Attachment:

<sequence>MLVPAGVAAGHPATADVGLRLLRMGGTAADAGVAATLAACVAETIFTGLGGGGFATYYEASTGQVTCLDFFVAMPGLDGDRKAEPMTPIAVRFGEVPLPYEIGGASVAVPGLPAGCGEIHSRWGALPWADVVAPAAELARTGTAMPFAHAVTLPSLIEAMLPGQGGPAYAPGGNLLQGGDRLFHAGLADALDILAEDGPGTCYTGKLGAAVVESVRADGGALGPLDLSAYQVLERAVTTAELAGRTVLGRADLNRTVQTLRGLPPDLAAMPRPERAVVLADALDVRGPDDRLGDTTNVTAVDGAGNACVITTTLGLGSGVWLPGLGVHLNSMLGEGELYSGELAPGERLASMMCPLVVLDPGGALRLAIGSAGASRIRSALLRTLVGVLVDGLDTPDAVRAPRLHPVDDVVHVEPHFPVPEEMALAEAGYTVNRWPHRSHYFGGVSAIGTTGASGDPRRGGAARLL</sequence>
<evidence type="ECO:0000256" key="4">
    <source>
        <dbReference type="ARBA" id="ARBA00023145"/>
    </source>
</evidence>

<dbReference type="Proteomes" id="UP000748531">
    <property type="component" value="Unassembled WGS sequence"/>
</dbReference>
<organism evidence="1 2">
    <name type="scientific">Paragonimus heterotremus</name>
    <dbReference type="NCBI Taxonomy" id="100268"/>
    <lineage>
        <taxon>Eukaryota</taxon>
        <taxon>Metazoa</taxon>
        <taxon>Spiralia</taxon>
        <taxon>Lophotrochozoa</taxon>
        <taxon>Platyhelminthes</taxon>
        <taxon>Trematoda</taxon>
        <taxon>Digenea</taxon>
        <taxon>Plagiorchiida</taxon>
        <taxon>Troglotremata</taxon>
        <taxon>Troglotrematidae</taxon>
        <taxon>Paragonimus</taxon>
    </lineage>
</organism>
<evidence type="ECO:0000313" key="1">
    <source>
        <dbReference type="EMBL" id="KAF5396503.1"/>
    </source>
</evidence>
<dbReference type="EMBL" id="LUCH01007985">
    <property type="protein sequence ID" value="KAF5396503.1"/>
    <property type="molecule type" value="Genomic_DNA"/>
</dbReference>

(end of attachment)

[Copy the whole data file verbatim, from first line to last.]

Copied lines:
<sequence>MLVPAGVAAGHPATADVGLRLLRMGGTAADAGVAATLAACVAETIFTGLGGGGFATYYEASTGQVTCLDFFVAMPGLDGDRKAEPMTPIAVRFGEVPLPYEIGGASVAVPGLPAGCGEIHSRWGALPWADVVAPAAELARTGTAMPFAHAVTLPSLIEAMLPGQGGPAYAPGGNLLQGGDRLFHAGLADALDILAEDGPGTCYTGKLGAAVVESVRADGGALGPLDLSAYQVLERAVTTAELAGRTVLGRADLNRTVQTLRGLPPDLAAMPRPERAVVLADALDVRGPDDRLGDTTNVTAVDGAGNACVITTTLGLGSGVWLPGLGVHLNSMLGEGELYSGELAPGERLASMMCPLVVLDPGGALRLAIGSAGASRIRSALLRTLVGVLVDGLDTPDAVRAPRLHPVDDVVHVEPHFPVPEEMALAEAGYTVNRWPHRSHYFGGVSAIGTTGASGDPRRGGAARLL</sequence>
<evidence type="ECO:0000256" key="4">
    <source>
        <dbReference type="ARBA" id="ARBA00023145"/>
    </source>
</evidence>

<dbReference type="Proteomes" id="UP000748531">
    <property type="component" value="Unassembled WGS sequence"/>
</dbReference>
<organism evidence="1 2">
    <name type="scientific">Paragonimus heterotremus</name>
    <dbReference type="NCBI Taxonomy" id="100268"/>
    <lineage>
        <taxon>Eukaryota</taxon>
        <taxon>Metazoa</taxon>
        <taxon>Spiralia</taxon>
        <taxon>Lophotrochozoa</taxon>
        <taxon>Platyhelminthes</taxon>
        <taxon>Trematoda</taxon>
        <taxon>Digenea</taxon>
        <taxon>Plagiorchiida</taxon>
        <taxon>Troglotremata</taxon>
        <taxon>Troglotrematidae</taxon>
        <taxon>Paragonimus</taxon>
    </lineage>
</organism>
<evidence type="ECO:0000313" key="1">
    <source>
        <dbReference type="EMBL" id="KAF5396503.1"/>
    </source>
</evidence>
<dbReference type="EMBL" id="LUCH01007985">
    <property type="protein sequence ID" value="KAF5396503.1"/>
    <property type="molecule type" value="Genomic_DNA"/>
</dbReference>